Reflections on the Week of Prayer and Fasting
Last week we celebrated our annual week of prayer and fasting at the Branch.
I’ve never been one to rave about food and I’m about as far away from a foodie as a person could get. Maybe it’s because my Mom used to wake me up at 4 in the morning to drink weight-gainer shakes, which I should have sued for false advertisement, tasting more like chalk than the vanilla goodness it promised on the plastic container.
But then you cut out food during a fast and you realize how easily your heart and desires can be manipulated.
Last week I realized that I had bacon in the refrigerator. My mind raced backward so that I could remember just what bacon tasted like, felt like, sounded like against my teeth. With each gurgle of my weakly disciplined stomach my heart worshipped the big pig in the sky. I would have sold a finger (probably my right ring finger, it’s the most expendable) for one greasy piece of non-kosher bacon.
My mind raced toward the end of my fast, ‘only 3 more days left’ I said with repetitious fervor. I day dreamed of the finish line, longed for the end, and gladdened my weak flesh as I meditated on a day.
In the midst of my bacon-induced coma, slobbering more than a St. Bernard, God broke into the void and awakened my mind and eyes to what I was doing and so often do. That is, I put my trust and faith and hope in functional saviors.
When I was in high school I dreamed of college, in college I dreamed of dating that girl (you know the one, the girl who’s hopelessly out of your league but you pray it’s God’s will anyway), when I got the girl it was the perfect job, then the perfect spouse, the perfect career, the perfect house, ad nauseam.
Whenever I was in a bind, hopelessly unsatisfied and discontent, I looked to the future for security and joy, knowing that if only I secured the right job, the world would be a better place, I would be invincibly happy.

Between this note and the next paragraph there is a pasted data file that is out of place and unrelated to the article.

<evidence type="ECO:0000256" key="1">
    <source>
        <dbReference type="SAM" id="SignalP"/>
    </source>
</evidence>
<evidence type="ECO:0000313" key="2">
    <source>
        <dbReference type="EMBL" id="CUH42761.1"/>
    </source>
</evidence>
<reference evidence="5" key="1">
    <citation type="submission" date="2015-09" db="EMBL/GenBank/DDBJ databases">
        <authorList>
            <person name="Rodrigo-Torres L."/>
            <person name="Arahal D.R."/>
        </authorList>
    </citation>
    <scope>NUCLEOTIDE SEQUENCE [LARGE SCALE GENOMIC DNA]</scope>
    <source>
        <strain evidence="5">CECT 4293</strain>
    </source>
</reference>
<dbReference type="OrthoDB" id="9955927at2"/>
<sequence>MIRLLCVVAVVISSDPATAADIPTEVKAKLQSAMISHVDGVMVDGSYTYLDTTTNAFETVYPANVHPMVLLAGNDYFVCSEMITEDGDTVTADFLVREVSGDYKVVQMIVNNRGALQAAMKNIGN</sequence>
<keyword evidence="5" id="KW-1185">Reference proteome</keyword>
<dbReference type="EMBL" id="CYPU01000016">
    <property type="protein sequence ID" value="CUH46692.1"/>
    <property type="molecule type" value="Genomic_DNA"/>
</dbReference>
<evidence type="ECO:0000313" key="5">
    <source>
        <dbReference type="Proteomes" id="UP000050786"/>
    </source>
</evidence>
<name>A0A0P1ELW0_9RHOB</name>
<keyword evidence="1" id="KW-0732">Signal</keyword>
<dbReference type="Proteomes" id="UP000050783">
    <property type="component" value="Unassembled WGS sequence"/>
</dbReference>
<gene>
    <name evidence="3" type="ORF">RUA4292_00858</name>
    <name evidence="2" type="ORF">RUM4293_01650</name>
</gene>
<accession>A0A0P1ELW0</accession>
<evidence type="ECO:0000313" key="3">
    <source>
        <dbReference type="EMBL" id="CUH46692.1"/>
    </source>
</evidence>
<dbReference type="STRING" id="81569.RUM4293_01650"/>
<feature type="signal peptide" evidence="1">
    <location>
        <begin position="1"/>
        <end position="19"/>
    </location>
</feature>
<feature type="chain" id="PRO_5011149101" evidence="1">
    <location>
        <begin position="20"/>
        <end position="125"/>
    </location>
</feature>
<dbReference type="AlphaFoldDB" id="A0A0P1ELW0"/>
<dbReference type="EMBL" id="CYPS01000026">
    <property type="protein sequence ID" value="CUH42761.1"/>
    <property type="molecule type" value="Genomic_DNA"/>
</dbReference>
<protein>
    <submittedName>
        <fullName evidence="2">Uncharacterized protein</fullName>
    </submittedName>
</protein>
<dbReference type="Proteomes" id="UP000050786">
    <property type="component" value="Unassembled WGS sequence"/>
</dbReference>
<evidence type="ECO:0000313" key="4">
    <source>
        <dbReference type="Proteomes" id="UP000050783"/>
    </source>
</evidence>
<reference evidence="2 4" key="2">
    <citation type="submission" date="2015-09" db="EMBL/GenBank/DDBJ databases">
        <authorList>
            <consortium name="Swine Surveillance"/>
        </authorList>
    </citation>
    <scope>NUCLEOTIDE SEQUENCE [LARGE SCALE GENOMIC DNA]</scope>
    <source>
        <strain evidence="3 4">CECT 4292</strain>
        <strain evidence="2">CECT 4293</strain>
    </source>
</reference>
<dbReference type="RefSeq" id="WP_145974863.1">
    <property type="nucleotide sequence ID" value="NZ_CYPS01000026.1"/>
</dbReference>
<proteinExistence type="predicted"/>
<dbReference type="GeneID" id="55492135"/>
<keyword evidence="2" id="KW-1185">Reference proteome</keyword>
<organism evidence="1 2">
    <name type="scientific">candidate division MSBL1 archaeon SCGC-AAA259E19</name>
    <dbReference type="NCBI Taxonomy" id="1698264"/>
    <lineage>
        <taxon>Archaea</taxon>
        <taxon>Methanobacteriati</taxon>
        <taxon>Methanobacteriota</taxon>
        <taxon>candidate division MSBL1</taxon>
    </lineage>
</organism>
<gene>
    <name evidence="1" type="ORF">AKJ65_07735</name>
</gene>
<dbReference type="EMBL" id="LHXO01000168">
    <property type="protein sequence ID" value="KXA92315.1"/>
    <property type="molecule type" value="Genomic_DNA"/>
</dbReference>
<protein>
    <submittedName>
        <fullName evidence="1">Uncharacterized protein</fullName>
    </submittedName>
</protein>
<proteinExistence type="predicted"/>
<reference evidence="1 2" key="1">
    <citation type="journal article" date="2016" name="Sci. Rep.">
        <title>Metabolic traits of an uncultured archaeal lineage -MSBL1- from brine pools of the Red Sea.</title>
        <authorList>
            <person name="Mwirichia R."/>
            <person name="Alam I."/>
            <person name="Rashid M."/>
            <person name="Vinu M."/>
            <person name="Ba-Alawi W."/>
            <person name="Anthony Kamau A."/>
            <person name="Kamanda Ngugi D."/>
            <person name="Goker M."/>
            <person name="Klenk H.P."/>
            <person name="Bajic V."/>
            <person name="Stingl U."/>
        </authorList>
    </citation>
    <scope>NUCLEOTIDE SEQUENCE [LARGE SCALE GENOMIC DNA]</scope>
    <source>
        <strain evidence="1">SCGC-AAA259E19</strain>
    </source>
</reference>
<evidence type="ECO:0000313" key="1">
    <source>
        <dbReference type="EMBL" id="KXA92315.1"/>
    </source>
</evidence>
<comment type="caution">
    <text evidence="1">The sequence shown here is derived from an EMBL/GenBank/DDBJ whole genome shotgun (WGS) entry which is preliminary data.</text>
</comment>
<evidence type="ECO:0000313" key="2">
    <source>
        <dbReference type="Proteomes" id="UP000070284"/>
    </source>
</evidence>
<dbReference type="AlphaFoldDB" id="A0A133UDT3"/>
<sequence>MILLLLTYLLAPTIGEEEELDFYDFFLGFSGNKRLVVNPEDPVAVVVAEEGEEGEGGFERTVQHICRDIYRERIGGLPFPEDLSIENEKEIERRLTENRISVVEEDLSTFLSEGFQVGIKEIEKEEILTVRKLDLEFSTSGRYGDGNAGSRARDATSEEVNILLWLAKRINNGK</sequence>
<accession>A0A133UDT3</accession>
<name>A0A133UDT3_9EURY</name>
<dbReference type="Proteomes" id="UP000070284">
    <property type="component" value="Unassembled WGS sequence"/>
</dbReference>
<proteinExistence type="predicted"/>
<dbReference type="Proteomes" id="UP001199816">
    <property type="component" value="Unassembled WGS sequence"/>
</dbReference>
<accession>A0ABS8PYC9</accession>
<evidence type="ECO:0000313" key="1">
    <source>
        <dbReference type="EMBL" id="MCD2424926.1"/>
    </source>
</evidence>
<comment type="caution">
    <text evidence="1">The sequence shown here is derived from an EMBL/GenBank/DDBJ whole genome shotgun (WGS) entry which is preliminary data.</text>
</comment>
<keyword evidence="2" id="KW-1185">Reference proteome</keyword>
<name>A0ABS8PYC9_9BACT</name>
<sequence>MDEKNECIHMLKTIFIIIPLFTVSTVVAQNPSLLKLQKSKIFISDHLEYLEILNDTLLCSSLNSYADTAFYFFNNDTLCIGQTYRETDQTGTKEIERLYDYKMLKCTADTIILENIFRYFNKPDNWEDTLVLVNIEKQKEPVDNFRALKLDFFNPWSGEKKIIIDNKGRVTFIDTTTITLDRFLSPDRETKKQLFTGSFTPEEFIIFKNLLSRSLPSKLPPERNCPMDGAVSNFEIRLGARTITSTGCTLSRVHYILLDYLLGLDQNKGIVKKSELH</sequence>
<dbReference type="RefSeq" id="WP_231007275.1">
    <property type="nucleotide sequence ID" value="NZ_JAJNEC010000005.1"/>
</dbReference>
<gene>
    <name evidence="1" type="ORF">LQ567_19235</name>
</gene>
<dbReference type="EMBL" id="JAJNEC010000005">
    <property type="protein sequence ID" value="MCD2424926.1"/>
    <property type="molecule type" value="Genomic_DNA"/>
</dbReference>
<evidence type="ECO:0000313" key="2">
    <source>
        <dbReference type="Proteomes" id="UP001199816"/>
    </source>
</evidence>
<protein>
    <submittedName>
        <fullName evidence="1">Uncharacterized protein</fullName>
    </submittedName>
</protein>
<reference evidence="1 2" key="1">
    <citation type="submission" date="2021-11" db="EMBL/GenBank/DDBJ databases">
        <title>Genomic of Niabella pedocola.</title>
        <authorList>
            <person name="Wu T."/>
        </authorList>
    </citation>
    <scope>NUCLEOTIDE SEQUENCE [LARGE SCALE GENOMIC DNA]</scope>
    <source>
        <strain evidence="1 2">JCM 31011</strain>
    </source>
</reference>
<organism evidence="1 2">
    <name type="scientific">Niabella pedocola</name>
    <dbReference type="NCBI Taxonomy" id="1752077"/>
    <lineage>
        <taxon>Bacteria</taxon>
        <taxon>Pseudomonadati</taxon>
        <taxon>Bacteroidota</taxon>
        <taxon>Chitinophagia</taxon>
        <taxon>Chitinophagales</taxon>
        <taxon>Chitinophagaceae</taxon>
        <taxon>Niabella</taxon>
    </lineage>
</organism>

But God broke into my fasting story and reminded me that functional saviors are foolish idols at best, which fail to live up to their promises. They talk a big game, but once secured, they leave me wanting more, searching all the more for the next thing which would promise to fill my void.
Yet there is one Savior and this Savior says ‘trust in me, turn your eyes toward me, gazed into my victorious life and there you will find a Savior who rescues, redeems, and provides hope and joy in this rollercoaster journey called life’.
Though I might have worshiped bacon, God turned my affections once more toward him, reminding me of my privileged union with Christ and the joy that flows from a hunger greater than food—a hunger for God himself.
Branch Brunch is a time to get to know more about our church and ask questions. This class is also a requirement to become a member. Our next Branch Brunch is scheduled for Sunday, February 26th at 10:30 am. If you are interested in attending please email Josh Howeth.
Do you want your prayer life to grow and flourish? Do you want to have a better understanding of prayer and or even how to pray? Join us Thursday mornings from 9:30-10:30 am at 224 NW 26th St, Corvallis (Sigma Phi Epsilon) as we pursue growing in our relationship with God through our prayer lives’. Together we’ll discuss the topics of adoration, petition, intercession, perseverance, listening and warfare. Each week will consist of training, discussion, and implementation. Contact Davey Walker for more information.
There will be a meeting for all Twigs volunteers on Sunday, February 26th at 3:30 pm at The River Center. Families only need to send one representative to the meeting. Contact Christina Law for more information.
This year we are asking members of the Branch to apply for Local Mission Grants, which seek to come alongside member’s ministry ideas/endeavors with financial support. The purpose of Local Mission Grants is to seek and mobilize people at the Branch toward a unified local mission project and goal. If you’re interested in leading a new local missions initiative, fill out the application and send it to Stephen Brucker.
The Global Mission Pipeline is simple—it’s a training program to help equip and cement a foreign mission DNA within an individual. Within the program, you’ll read books, walk with a coach, write papers, and be exposed experientially to ministering cross-culturally. If you’d like more information please contact Stephen Brucker.